Sometimes I’d try to calculate how long it was since I had last been touched: days, weeks. I’d catch myself holding hugs with friends longer than was socially acceptable in order to squeeze, quite literally, as much contact as I could from the interaction. Sometimes, on seeing a couple walking ahead of me on the street, arms entwined, bodies moving together casually, deliberately, I’d feel a pang — real, physical pain — in my chest.
There were days when I’d try to figure out how long it would take for someone to notice if I was murdered. Would my spin instructor miss me if I didn’t show up to my regular class? How many unanswered texts would convince my friends that I wasn’t just busy, but dead in a ditch? It was a joke, but only kind of.
I read ludicrous articles claiming that after a year of celibacy, the body underwent a process called “revirginization.” Twelve sex-free months would make me a born-again virgin, and the clock was counting down.
The rest of the time, though, I was planning a wedding. I pondered bridesmaids’ dresses. I considered color schemes on Pinterest. I had conversations with friends about the pros and cons of buffets versus sit-down meals, of holding the ceremony and reception in the same place or organizing transport between two different venues. I researched what legal steps were necessary for a couple, one Brit and one American, to live in the same country after their marriage.
I was alone and in a committed relationship. Somehow, those things were not mutually exclusive. I was in love with somebody who was not there, who for the most part existed only as a talking head in a box on the screen of my computer. I lived in London, he lived in Boston, and sometimes I felt so lonely it was hard to breathe.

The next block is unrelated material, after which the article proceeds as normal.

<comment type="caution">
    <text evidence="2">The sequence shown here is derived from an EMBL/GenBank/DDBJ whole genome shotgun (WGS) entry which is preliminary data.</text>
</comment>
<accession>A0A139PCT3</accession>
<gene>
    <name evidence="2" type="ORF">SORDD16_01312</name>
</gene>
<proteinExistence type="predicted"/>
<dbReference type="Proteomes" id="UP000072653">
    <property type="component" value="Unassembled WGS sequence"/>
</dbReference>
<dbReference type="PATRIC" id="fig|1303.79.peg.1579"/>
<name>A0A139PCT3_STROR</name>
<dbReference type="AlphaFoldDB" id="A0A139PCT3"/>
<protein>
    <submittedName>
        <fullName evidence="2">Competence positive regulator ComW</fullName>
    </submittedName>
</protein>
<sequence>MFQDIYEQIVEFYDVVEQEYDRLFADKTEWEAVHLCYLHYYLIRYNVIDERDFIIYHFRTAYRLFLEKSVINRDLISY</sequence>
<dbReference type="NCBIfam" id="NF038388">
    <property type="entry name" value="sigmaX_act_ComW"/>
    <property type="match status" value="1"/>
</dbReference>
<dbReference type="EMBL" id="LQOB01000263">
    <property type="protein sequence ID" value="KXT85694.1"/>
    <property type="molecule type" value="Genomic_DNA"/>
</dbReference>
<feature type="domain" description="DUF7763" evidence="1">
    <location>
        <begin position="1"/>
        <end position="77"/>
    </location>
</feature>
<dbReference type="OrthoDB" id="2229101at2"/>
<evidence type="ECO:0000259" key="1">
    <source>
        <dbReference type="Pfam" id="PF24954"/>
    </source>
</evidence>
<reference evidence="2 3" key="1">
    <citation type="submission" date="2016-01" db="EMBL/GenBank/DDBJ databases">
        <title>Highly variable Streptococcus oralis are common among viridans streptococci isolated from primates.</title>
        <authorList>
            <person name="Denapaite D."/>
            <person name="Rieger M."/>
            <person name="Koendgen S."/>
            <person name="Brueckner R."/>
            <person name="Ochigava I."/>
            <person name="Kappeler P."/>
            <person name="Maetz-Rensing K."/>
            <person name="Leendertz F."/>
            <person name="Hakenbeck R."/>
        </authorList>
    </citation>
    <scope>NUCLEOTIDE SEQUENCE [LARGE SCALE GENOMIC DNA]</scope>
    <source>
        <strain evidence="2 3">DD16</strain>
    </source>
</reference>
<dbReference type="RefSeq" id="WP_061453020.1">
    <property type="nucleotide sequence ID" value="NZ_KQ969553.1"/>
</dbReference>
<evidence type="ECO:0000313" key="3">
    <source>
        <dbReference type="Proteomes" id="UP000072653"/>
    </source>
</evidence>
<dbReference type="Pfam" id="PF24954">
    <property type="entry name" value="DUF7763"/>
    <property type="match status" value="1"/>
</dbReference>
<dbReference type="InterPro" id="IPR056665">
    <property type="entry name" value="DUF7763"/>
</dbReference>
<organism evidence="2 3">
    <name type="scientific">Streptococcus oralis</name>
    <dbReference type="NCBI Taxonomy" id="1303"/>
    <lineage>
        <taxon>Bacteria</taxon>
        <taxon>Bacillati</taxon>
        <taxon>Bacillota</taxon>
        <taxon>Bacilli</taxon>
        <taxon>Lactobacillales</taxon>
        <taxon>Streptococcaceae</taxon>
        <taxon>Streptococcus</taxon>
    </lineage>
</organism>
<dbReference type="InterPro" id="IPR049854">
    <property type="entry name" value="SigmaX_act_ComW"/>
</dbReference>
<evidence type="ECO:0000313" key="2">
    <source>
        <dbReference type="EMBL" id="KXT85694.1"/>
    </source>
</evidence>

We met in graduate school in the United States. I had lusted after him silently from across the classroom. I read the short stories he presented to our fiction workshop with quiet fervor, finding each sentence a work of subtle brilliance, each of his protagonists a beloved cipher for his author. While we were students, our relationship never progressed beyond critiques of each other’s work and superficial discussions in the pub after class about movies and music we liked. I fell in love regardless, using details from his fiction to fill the gaps in my knowledge about who he was.
Falling in love with someone who isn’t there takes dedication and imagination.
It wasn’t until we’d graduated that we got together: He was living in Paris, and I had moved home to London. We spent a few months as regulars on the Eurostar, taking turns to visit each other. Then he had to go back to Boston, and I stayed put in the UK. He was working; I was getting my PhD. From the beginning, our relationship was conducted at long range. Heady days of togetherness punctuated stretches of solitude. I was in a relationship with a man. I was in a relationship with a patchwork of memories of, aspirations for, and fantasies about a man. I was in a relationship with Skype.